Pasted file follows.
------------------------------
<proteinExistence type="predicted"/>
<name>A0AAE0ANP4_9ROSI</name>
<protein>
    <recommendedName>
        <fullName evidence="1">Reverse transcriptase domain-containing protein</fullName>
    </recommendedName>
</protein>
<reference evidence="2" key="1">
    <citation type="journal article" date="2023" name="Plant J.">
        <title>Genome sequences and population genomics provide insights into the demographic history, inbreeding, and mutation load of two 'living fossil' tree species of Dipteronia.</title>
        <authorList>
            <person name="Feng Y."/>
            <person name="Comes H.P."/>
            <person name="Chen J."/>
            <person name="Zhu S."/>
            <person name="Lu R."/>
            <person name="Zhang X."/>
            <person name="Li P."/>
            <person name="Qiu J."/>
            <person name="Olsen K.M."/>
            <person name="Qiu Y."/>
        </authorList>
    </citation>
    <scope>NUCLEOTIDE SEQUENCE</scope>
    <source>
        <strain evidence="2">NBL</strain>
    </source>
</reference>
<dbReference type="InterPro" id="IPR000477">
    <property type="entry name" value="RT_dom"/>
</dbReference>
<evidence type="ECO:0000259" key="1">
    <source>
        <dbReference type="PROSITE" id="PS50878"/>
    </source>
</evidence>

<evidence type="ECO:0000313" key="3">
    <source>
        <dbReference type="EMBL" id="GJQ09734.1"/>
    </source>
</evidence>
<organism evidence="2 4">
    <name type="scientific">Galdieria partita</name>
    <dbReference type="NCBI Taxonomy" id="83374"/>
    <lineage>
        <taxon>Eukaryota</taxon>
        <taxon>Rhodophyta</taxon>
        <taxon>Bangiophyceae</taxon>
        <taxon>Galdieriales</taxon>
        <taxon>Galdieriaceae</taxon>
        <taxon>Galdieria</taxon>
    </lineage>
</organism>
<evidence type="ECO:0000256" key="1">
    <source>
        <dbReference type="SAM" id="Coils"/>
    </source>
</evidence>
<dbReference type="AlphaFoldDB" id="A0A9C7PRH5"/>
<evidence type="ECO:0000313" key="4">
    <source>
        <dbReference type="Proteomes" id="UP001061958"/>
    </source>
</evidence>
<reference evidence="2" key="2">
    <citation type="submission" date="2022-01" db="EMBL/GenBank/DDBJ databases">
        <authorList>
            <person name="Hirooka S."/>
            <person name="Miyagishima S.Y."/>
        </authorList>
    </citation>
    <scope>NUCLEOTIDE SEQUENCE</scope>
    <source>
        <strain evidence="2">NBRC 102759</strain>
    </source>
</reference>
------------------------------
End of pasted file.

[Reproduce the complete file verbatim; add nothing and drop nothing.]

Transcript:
<proteinExistence type="predicted"/>
<name>A0AAE0ANP4_9ROSI</name>
<protein>
    <recommendedName>
        <fullName evidence="1">Reverse transcriptase domain-containing protein</fullName>
    </recommendedName>
</protein>
<reference evidence="2" key="1">
    <citation type="journal article" date="2023" name="Plant J.">
        <title>Genome sequences and population genomics provide insights into the demographic history, inbreeding, and mutation load of two 'living fossil' tree species of Dipteronia.</title>
        <authorList>
            <person name="Feng Y."/>
            <person name="Comes H.P."/>
            <person name="Chen J."/>
            <person name="Zhu S."/>
            <person name="Lu R."/>
            <person name="Zhang X."/>
            <person name="Li P."/>
            <person name="Qiu J."/>
            <person name="Olsen K.M."/>
            <person name="Qiu Y."/>
        </authorList>
    </citation>
    <scope>NUCLEOTIDE SEQUENCE</scope>
    <source>
        <strain evidence="2">NBL</strain>
    </source>
</reference>
<dbReference type="InterPro" id="IPR000477">
    <property type="entry name" value="RT_dom"/>
</dbReference>
<evidence type="ECO:0000259" key="1">
    <source>
        <dbReference type="PROSITE" id="PS50878"/>
    </source>
</evidence>

<evidence type="ECO:0000313" key="3">
    <source>
        <dbReference type="EMBL" id="GJQ09734.1"/>
    </source>
</evidence>
<organism evidence="2 4">
    <name type="scientific">Galdieria partita</name>
    <dbReference type="NCBI Taxonomy" id="83374"/>
    <lineage>
        <taxon>Eukaryota</taxon>
        <taxon>Rhodophyta</taxon>
        <taxon>Bangiophyceae</taxon>
        <taxon>Galdieriales</taxon>
        <taxon>Galdieriaceae</taxon>
        <taxon>Galdieria</taxon>
    </lineage>
</organism>
<evidence type="ECO:0000256" key="1">
    <source>
        <dbReference type="SAM" id="Coils"/>
    </source>
</evidence>
<dbReference type="AlphaFoldDB" id="A0A9C7PRH5"/>
<evidence type="ECO:0000313" key="4">
    <source>
        <dbReference type="Proteomes" id="UP001061958"/>
    </source>
</evidence>
<reference evidence="2" key="2">
    <citation type="submission" date="2022-01" db="EMBL/GenBank/DDBJ databases">
        <authorList>
            <person name="Hirooka S."/>
            <person name="Miyagishima S.Y."/>
        </authorList>
    </citation>
    <scope>NUCLEOTIDE SEQUENCE</scope>
    <source>
        <strain evidence="2">NBRC 102759</strain>
    </source>
</reference>